I'm doing it like:

def set_property(property,value):  
def get_property(property):  

or

object.property = value  
value = object.property

I'm new to Python, so i'm still exploring the syntax, and i'd like some advice on doing this.

Try this: Python Property

The sample code is:

class C(object):
    def __init__(self):
        self._x = None

    @property
    def x(self):
        """I'm the 'x' property."""
        print("getter of x called")
        return self._x

    @x.setter
    def x(self, value):
        print("setter of x called")
        self._x = value

    @x.deleter
    def x(self):
        print("deleter of x called")
        del self._x


c = C()
c.x = 'foo'  # setter called
foo = c.x    # getter called
del c.x      # deleter called
  • 72
    Example usage would be much appreciated. – Clever Programmer Nov 18 '15 at 12:36
  • 2
    How are these getters and setters called? – Alex Spurling Sep 15 '17 at 16:52
up vote 132 down vote
+500

What's the pythonic way to use getters and setters?

The "Pythonic" way is not to use "getters" and "setters", but to use plain attributes, like the question demonstrates, and del for dereferencing (but the names are changed to protect the innocent... builtins):

value = 'something'

obj.attribute = value  
value = obj.attribute
del obj.attribute

If later, you want to modify the setting and getting, you can do so without having to alter user code, by using the property decorator:

class Obj:
    """property demo"""
    #
    @property
    def attribute(self): # implements the get - this name is *the* name
        return self._attribute
    #
    @attribute.setter
    def attribute(self, value): # name must be the same
        self._attribute = value
    #
    @attribute.deleter
    def attribute(self): # again, name must be the same
        del self._attribute

(Each decorator copies and updates the prior property object, so note that you should probably use the same name for each set, get, and delete function/method.)

After defining the above, the original setting, getting, and deleting is the same:

obj = Obj()
obj.attribute = value  
the_value = obj.attribute
del obj.attribute

You should avoid this:

def set_property(property,value):  
def get_property(property):  

Firstly, the above doesn't work, because you don't provide an argument for the instance that the property would be set to (usually self), which would be:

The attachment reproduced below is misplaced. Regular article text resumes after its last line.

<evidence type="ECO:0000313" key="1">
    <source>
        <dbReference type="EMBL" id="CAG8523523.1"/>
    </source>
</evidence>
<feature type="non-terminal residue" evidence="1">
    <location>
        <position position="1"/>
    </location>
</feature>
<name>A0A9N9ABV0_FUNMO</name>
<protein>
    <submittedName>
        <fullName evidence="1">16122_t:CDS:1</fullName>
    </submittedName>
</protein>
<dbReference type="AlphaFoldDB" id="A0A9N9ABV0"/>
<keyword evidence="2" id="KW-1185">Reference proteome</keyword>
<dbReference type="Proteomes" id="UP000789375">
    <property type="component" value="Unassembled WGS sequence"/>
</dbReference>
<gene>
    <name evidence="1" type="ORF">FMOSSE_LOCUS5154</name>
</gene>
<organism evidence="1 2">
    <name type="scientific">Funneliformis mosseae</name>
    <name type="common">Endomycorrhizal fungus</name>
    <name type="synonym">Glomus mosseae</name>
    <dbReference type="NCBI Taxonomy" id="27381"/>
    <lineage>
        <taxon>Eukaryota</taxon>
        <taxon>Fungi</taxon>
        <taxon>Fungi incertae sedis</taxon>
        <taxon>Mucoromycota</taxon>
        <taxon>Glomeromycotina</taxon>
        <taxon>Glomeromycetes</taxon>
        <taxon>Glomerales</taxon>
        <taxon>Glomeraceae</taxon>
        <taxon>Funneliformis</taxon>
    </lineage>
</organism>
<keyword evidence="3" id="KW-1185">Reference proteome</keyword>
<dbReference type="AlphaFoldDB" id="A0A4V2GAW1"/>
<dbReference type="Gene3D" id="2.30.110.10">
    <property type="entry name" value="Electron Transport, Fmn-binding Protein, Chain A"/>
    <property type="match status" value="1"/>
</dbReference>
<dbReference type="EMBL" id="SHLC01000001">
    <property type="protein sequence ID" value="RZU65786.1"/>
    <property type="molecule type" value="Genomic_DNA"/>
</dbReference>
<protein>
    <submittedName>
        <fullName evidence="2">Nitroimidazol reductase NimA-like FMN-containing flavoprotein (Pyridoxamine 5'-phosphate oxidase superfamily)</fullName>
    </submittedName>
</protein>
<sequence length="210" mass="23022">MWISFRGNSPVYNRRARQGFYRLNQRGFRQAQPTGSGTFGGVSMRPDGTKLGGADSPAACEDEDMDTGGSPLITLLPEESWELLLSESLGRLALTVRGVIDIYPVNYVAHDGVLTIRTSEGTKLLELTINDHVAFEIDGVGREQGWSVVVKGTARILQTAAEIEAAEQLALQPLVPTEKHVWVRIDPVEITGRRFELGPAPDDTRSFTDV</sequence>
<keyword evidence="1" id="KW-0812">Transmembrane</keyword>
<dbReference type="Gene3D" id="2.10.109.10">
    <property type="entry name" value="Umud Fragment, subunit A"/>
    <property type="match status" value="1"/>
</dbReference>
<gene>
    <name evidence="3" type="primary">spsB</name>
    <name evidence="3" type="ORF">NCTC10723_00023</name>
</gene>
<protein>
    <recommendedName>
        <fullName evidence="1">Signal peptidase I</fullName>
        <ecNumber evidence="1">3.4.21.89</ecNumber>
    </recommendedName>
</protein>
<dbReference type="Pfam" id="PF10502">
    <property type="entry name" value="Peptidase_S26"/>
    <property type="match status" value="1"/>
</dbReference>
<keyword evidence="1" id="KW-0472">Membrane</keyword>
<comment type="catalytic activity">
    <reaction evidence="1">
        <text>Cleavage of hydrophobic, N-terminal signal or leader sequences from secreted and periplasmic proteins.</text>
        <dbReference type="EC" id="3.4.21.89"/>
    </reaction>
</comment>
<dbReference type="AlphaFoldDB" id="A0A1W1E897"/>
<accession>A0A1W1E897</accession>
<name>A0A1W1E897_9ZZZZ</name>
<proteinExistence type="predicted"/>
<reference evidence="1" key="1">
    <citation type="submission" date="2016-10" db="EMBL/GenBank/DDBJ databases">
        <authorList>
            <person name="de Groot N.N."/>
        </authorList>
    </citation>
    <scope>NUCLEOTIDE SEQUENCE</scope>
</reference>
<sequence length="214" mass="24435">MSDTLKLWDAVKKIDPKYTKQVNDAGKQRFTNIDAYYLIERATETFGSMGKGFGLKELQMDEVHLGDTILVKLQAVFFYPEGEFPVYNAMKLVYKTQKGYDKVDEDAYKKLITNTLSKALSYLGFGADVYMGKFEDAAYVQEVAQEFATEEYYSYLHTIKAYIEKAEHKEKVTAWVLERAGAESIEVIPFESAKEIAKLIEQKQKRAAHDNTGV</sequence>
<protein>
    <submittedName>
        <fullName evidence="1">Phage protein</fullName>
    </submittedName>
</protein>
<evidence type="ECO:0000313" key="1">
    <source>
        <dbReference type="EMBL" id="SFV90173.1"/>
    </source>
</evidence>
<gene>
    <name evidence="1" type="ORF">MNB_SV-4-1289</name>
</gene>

class Obj:

    def set_property(self, property, value): # don't do this
        ...
    def get_property(self, property):        # don't do this either
        ...

Secondly, this duplicates the purpose of two special methods, __setattr__ and __getattr__.

Thirdly, we also have the setattr and getattr builtin functions.

    setattr(object, 'property_name', value)
    getattr(object, 'property_name', default_value)  # default is optional

The @property decorator is for creating getters and setters.

For example, we could modify the setting behavior to place restrictions the value being set:

    class Protective(object):

        @property
        def protected_value(self):
            return self._protected_value

        @protected_value.setter
        def protected_value(self, value):
            if acceptable(value): # e.g. type or range check
                self._protected_value = value

In general, we want to avoid using property and just use direct attributes.

This is what is expected by users of Python. Following the rule of least-surprise, you should try to give your users what they expect unless you have a very compelling reason to the contrary.

Demonstration

For example, say we needed our object's protected attribute to be an integer between 0 and 100 inclusive, and prevent its deletion, with appropriate messages to inform the user of its proper usage:

class Protective(object):
    def __init__(self, start_protected_value=0):
        self.protected_value = start_protected_value
    @property
    def protected_value(self):
        return self._protected_value
    @protected_value.setter
    def protected_value(self, value):
        if value != int(value):
            raise TypeError("protected_value must be an integer")
        if 0 <= value <= 100:
            self._protected_value = int(value)
        else:
            raise ValueError("protected_value must be " +
                             "between 0 and 100 inclusive")
    @protected_value.deleter
    def protected_value(self):
        raise AttributeError("do not delete, protected_value can be set to 0")

And usage:

>>> p1 = Protective(3)
>>> p1.protected_value
3
>>> p1 = Protective(5.0)
>>> p1.protected_value
5
>>> p2 = Protective(-5)
Traceback (most recent call last):
  File "<stdin>", line 1, in <module>
  File "<stdin>", line 3, in __init__
  File "<stdin>", line 15, in protected_value
ValueError: protectected_value must be between 0 and 100 inclusive